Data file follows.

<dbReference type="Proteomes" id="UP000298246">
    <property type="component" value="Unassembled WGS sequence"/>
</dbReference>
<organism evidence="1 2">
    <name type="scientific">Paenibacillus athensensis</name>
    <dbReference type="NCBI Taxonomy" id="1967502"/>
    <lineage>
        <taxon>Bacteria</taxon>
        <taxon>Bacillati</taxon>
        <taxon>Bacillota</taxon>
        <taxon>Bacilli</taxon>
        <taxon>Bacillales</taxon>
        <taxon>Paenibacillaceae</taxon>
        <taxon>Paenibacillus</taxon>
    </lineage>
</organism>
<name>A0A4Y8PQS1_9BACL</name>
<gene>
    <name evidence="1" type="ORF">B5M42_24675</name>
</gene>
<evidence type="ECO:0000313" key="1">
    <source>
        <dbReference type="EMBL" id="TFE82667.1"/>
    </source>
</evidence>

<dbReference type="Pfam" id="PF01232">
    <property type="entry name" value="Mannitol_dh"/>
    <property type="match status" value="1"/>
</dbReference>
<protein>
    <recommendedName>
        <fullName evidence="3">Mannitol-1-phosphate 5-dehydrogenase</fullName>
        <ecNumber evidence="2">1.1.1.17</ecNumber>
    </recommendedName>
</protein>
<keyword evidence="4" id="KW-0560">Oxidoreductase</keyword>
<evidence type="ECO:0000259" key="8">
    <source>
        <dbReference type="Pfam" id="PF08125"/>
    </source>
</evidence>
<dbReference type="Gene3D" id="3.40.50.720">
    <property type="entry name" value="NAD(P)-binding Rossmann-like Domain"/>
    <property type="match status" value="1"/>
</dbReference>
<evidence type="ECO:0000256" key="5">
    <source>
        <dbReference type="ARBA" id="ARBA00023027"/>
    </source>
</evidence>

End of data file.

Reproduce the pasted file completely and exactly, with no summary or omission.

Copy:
<dbReference type="Proteomes" id="UP000298246">
    <property type="component" value="Unassembled WGS sequence"/>
</dbReference>
<organism evidence="1 2">
    <name type="scientific">Paenibacillus athensensis</name>
    <dbReference type="NCBI Taxonomy" id="1967502"/>
    <lineage>
        <taxon>Bacteria</taxon>
        <taxon>Bacillati</taxon>
        <taxon>Bacillota</taxon>
        <taxon>Bacilli</taxon>
        <taxon>Bacillales</taxon>
        <taxon>Paenibacillaceae</taxon>
        <taxon>Paenibacillus</taxon>
    </lineage>
</organism>
<name>A0A4Y8PQS1_9BACL</name>
<gene>
    <name evidence="1" type="ORF">B5M42_24675</name>
</gene>
<evidence type="ECO:0000313" key="1">
    <source>
        <dbReference type="EMBL" id="TFE82667.1"/>
    </source>
</evidence>

<dbReference type="Pfam" id="PF01232">
    <property type="entry name" value="Mannitol_dh"/>
    <property type="match status" value="1"/>
</dbReference>
<protein>
    <recommendedName>
        <fullName evidence="3">Mannitol-1-phosphate 5-dehydrogenase</fullName>
        <ecNumber evidence="2">1.1.1.17</ecNumber>
    </recommendedName>
</protein>
<keyword evidence="4" id="KW-0560">Oxidoreductase</keyword>
<evidence type="ECO:0000259" key="8">
    <source>
        <dbReference type="Pfam" id="PF08125"/>
    </source>
</evidence>
<dbReference type="Gene3D" id="3.40.50.720">
    <property type="entry name" value="NAD(P)-binding Rossmann-like Domain"/>
    <property type="match status" value="1"/>
</dbReference>
<evidence type="ECO:0000256" key="5">
    <source>
        <dbReference type="ARBA" id="ARBA00023027"/>
    </source>
</evidence>